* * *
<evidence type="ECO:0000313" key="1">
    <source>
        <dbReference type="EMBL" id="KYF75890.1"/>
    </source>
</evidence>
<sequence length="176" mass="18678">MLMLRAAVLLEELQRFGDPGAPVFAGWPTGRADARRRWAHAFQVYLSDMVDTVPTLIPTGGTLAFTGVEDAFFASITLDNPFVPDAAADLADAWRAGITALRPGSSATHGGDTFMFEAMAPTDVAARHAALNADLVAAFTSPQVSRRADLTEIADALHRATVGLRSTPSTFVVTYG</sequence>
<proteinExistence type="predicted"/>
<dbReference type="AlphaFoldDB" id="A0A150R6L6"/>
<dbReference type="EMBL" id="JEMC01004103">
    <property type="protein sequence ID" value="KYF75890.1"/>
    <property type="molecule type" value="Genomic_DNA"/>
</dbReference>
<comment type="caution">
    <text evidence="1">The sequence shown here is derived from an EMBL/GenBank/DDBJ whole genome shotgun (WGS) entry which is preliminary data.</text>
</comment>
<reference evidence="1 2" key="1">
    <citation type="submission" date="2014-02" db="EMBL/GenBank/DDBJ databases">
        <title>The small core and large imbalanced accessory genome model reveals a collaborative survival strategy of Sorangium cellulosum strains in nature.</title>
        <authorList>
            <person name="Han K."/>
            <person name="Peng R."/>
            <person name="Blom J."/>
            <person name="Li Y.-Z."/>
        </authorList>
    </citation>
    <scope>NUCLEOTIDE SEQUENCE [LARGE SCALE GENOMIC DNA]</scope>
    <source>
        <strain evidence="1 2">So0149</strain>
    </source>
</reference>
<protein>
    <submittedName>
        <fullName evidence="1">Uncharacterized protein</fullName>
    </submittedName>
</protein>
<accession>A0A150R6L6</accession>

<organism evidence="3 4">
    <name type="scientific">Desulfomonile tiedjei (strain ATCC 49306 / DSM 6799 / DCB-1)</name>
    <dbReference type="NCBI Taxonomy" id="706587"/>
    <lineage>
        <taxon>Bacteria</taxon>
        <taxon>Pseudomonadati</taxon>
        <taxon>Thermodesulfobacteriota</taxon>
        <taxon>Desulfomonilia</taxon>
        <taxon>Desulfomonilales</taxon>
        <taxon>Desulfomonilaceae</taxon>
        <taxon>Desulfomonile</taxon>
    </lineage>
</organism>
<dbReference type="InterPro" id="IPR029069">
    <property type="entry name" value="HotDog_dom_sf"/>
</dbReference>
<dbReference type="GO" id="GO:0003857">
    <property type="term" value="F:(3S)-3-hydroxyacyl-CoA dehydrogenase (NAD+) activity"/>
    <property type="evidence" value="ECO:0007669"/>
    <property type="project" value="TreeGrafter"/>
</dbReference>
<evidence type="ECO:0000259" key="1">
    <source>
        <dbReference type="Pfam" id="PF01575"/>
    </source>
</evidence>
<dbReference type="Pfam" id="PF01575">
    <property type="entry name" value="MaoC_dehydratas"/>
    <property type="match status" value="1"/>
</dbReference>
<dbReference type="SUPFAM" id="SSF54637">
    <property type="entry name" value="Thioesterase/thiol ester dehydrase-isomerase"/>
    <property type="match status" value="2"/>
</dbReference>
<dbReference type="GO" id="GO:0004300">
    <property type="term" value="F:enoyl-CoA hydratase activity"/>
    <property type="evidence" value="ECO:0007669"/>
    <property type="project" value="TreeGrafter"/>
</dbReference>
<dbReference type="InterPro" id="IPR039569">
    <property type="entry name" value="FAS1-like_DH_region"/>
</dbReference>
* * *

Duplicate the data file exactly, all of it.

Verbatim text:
<evidence type="ECO:0000313" key="1">
    <source>
        <dbReference type="EMBL" id="KYF75890.1"/>
    </source>
</evidence>
<sequence length="176" mass="18678">MLMLRAAVLLEELQRFGDPGAPVFAGWPTGRADARRRWAHAFQVYLSDMVDTVPTLIPTGGTLAFTGVEDAFFASITLDNPFVPDAAADLADAWRAGITALRPGSSATHGGDTFMFEAMAPTDVAARHAALNADLVAAFTSPQVSRRADLTEIADALHRATVGLRSTPSTFVVTYG</sequence>
<proteinExistence type="predicted"/>
<dbReference type="AlphaFoldDB" id="A0A150R6L6"/>
<dbReference type="EMBL" id="JEMC01004103">
    <property type="protein sequence ID" value="KYF75890.1"/>
    <property type="molecule type" value="Genomic_DNA"/>
</dbReference>
<comment type="caution">
    <text evidence="1">The sequence shown here is derived from an EMBL/GenBank/DDBJ whole genome shotgun (WGS) entry which is preliminary data.</text>
</comment>
<reference evidence="1 2" key="1">
    <citation type="submission" date="2014-02" db="EMBL/GenBank/DDBJ databases">
        <title>The small core and large imbalanced accessory genome model reveals a collaborative survival strategy of Sorangium cellulosum strains in nature.</title>
        <authorList>
            <person name="Han K."/>
            <person name="Peng R."/>
            <person name="Blom J."/>
            <person name="Li Y.-Z."/>
        </authorList>
    </citation>
    <scope>NUCLEOTIDE SEQUENCE [LARGE SCALE GENOMIC DNA]</scope>
    <source>
        <strain evidence="1 2">So0149</strain>
    </source>
</reference>
<protein>
    <submittedName>
        <fullName evidence="1">Uncharacterized protein</fullName>
    </submittedName>
</protein>
<accession>A0A150R6L6</accession>

<organism evidence="3 4">
    <name type="scientific">Desulfomonile tiedjei (strain ATCC 49306 / DSM 6799 / DCB-1)</name>
    <dbReference type="NCBI Taxonomy" id="706587"/>
    <lineage>
        <taxon>Bacteria</taxon>
        <taxon>Pseudomonadati</taxon>
        <taxon>Thermodesulfobacteriota</taxon>
        <taxon>Desulfomonilia</taxon>
        <taxon>Desulfomonilales</taxon>
        <taxon>Desulfomonilaceae</taxon>
        <taxon>Desulfomonile</taxon>
    </lineage>
</organism>
<dbReference type="InterPro" id="IPR029069">
    <property type="entry name" value="HotDog_dom_sf"/>
</dbReference>
<dbReference type="GO" id="GO:0003857">
    <property type="term" value="F:(3S)-3-hydroxyacyl-CoA dehydrogenase (NAD+) activity"/>
    <property type="evidence" value="ECO:0007669"/>
    <property type="project" value="TreeGrafter"/>
</dbReference>
<evidence type="ECO:0000259" key="1">
    <source>
        <dbReference type="Pfam" id="PF01575"/>
    </source>
</evidence>
<dbReference type="Pfam" id="PF01575">
    <property type="entry name" value="MaoC_dehydratas"/>
    <property type="match status" value="1"/>
</dbReference>
<dbReference type="SUPFAM" id="SSF54637">
    <property type="entry name" value="Thioesterase/thiol ester dehydrase-isomerase"/>
    <property type="match status" value="2"/>
</dbReference>
<dbReference type="GO" id="GO:0004300">
    <property type="term" value="F:enoyl-CoA hydratase activity"/>
    <property type="evidence" value="ECO:0007669"/>
    <property type="project" value="TreeGrafter"/>
</dbReference>
<dbReference type="InterPro" id="IPR039569">
    <property type="entry name" value="FAS1-like_DH_region"/>
</dbReference>